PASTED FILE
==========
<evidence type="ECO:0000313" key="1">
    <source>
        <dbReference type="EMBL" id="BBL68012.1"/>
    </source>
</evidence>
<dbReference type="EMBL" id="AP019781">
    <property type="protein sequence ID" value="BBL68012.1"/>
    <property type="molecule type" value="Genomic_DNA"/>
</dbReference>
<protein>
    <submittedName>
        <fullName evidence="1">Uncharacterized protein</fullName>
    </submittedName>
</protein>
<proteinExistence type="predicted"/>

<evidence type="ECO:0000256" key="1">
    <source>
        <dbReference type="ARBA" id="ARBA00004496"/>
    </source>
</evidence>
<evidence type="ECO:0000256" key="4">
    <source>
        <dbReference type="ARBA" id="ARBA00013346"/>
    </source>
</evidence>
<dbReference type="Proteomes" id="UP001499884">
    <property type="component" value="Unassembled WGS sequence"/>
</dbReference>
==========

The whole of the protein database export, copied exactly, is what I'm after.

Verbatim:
<evidence type="ECO:0000313" key="1">
    <source>
        <dbReference type="EMBL" id="BBL68012.1"/>
    </source>
</evidence>
<dbReference type="EMBL" id="AP019781">
    <property type="protein sequence ID" value="BBL68012.1"/>
    <property type="molecule type" value="Genomic_DNA"/>
</dbReference>
<protein>
    <submittedName>
        <fullName evidence="1">Uncharacterized protein</fullName>
    </submittedName>
</protein>
<proteinExistence type="predicted"/>

<evidence type="ECO:0000256" key="1">
    <source>
        <dbReference type="ARBA" id="ARBA00004496"/>
    </source>
</evidence>
<evidence type="ECO:0000256" key="4">
    <source>
        <dbReference type="ARBA" id="ARBA00013346"/>
    </source>
</evidence>
<dbReference type="Proteomes" id="UP001499884">
    <property type="component" value="Unassembled WGS sequence"/>
</dbReference>